Anglo American South Africa does not believe that it is in any way liable.
Anglo spokesperson Pranill Ramchander said the company will argue that “the claimants were employed by South African gold mining companies in which AASA had an interest of less than 25% … these companies were responsible for the health and safety of their employees and took reasonable steps to protect them”.
He said: “Anglo American is sympathetic towards those miners who have contracted silicosis and fully supports initiatives … to ensure that they are properly treated and provided with statutory compensation and that silicosis is ultimately eliminated altogether.”
Researchers Neil White and Anna Trapido estimated in the late 1990s that the entire South African mining industry would have to pay around R10-billion to compensate all its former mineworkers with respiratory diseases scattered around Southern Africa.
In its 2010 financial results, AASA’s parent company, Anglo American plc, said it had doubled its operating profit to $9.8-billion from the previous year.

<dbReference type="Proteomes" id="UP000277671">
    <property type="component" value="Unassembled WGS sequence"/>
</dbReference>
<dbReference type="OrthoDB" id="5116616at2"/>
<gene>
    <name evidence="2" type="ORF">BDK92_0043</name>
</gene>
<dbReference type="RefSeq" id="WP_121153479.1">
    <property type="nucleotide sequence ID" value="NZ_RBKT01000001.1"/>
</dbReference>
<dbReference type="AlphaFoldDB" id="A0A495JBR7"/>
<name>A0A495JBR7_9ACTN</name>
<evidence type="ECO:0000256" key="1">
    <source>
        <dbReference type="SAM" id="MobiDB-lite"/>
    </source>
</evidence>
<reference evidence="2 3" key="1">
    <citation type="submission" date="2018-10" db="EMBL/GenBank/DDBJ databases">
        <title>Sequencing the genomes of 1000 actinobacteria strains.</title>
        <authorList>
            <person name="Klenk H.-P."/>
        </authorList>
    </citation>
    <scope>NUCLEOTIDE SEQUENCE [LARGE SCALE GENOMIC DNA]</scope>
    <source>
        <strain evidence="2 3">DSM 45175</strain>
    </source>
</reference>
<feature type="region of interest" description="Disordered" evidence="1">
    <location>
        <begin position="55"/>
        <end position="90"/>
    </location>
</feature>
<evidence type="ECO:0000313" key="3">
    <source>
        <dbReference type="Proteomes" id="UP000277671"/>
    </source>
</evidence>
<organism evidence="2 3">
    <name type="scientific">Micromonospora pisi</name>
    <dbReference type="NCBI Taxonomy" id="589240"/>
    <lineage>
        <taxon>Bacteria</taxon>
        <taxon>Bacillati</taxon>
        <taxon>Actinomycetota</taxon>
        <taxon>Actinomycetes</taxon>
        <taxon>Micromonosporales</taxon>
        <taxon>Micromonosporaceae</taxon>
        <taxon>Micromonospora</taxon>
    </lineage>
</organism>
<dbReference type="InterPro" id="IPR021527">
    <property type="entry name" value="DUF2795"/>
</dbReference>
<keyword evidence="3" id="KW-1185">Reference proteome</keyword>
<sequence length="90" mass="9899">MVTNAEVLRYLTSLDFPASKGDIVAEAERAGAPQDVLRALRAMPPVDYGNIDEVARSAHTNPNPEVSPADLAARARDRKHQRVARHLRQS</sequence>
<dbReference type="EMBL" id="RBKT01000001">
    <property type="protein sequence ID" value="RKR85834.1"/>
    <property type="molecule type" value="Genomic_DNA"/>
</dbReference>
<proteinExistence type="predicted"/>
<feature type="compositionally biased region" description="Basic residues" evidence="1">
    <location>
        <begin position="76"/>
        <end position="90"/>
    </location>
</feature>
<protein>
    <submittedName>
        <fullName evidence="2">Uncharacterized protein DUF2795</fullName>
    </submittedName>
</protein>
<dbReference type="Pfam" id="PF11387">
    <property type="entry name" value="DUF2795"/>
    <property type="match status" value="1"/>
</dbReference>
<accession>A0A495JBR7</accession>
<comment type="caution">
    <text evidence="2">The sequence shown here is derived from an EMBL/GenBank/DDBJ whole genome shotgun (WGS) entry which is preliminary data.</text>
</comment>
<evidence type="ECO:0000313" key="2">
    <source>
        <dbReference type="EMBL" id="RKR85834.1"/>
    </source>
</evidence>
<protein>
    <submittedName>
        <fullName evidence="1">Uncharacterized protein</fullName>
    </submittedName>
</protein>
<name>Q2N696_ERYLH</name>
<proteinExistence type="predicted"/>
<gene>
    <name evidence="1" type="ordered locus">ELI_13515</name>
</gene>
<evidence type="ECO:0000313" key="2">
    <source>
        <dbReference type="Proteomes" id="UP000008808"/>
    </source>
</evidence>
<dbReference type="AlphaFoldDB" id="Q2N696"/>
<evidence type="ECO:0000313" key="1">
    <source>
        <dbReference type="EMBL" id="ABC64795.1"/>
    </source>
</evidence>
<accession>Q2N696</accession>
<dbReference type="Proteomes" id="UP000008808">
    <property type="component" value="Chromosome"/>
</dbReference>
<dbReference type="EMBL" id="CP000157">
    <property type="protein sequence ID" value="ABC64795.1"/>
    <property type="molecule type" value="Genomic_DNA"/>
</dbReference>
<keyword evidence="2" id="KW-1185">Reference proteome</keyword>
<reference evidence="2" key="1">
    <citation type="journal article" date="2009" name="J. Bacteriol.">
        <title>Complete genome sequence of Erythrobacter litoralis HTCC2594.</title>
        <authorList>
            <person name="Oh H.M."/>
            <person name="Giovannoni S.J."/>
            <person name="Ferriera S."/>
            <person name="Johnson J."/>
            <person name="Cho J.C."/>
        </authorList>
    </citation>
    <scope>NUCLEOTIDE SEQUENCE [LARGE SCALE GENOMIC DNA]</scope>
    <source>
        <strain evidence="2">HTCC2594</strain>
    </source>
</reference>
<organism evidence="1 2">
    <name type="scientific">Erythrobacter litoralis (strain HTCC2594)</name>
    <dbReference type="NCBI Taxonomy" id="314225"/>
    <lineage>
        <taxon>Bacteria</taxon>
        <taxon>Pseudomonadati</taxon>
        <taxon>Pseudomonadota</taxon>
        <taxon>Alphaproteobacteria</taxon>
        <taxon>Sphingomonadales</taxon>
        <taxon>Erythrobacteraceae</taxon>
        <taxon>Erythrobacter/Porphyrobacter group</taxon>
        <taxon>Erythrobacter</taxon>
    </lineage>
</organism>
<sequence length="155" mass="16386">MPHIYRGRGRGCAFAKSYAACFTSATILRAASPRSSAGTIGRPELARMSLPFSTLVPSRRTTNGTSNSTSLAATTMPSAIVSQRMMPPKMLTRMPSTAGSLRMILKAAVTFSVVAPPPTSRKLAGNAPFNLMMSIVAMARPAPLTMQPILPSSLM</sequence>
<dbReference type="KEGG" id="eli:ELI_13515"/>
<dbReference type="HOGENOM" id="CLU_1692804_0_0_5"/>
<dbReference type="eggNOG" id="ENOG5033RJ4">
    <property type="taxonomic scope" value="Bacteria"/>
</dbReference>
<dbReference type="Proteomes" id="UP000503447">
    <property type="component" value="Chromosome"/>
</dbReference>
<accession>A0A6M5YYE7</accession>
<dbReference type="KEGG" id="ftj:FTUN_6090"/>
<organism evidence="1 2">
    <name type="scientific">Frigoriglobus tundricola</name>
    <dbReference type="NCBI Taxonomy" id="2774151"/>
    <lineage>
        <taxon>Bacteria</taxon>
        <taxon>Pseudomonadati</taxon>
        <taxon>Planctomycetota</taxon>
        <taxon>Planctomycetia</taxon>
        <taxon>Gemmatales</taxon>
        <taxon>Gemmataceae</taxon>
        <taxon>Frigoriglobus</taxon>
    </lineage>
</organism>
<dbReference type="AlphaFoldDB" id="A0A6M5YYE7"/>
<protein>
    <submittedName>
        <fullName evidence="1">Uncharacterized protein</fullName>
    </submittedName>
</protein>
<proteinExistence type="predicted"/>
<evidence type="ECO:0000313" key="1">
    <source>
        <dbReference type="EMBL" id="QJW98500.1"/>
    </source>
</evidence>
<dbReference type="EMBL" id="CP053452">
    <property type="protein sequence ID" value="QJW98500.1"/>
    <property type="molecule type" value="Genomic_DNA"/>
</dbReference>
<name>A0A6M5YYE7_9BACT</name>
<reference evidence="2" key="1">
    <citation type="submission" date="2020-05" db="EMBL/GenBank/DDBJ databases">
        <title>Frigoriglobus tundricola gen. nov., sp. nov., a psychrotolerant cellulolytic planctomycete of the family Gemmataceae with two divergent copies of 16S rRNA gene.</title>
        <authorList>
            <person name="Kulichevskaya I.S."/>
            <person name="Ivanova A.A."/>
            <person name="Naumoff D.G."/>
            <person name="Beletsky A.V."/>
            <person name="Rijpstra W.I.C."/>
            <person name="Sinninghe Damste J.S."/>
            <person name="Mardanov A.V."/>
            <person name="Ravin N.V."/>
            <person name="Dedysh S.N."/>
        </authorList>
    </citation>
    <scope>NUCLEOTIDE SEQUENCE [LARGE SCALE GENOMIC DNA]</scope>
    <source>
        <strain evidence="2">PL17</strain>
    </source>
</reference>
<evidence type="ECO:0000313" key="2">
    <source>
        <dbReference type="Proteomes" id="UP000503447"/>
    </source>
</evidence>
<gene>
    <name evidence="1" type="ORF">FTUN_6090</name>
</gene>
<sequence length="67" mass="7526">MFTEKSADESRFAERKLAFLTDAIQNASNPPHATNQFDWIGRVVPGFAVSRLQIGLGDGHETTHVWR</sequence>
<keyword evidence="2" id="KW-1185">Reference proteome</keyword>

The South African Chamber of Mines declined to comment on the implications of the case for the industry as a whole, saying that any speculation would be premature.
According to National Union of Mineworkers’ health and safety chair Peter Bailey the union believes that “if people have been harmed in the execution of their duties, then employers have a responsibility towards them”.
Bailey said that in 2005 the industry had identified ways to reduce dust levels underground and a review is scheduled this year. “There is much more vigilance in the workplace than there was 10, 15 years ago and technology has advanced greatly, but we will only be able to confidently say everything is hunky-dory after the review process.”
Mineworkers who contract respiratory diseases are compensatable under the Occupational Diseases in Mines and Works Act; the compensation is funded by the mining industry and administered by the compensation commissioner under the department of labour.
According to the Act former mineworkers are entitled to a free medical examination every two years. Should they be diagnosed with a “compensatable disease” — usually silicosis — they are entitled to a maximum one-off benefit of R47 160 and then a second one-off benefit up to a maximum of R105 012 when their condition deteriorates. These payments are based on the plaintiffs salaries.
But Meeran points out that the plaintiffs he represents earned half of the maximum compensatable wage, which means they are entitled to about R75 000 in total.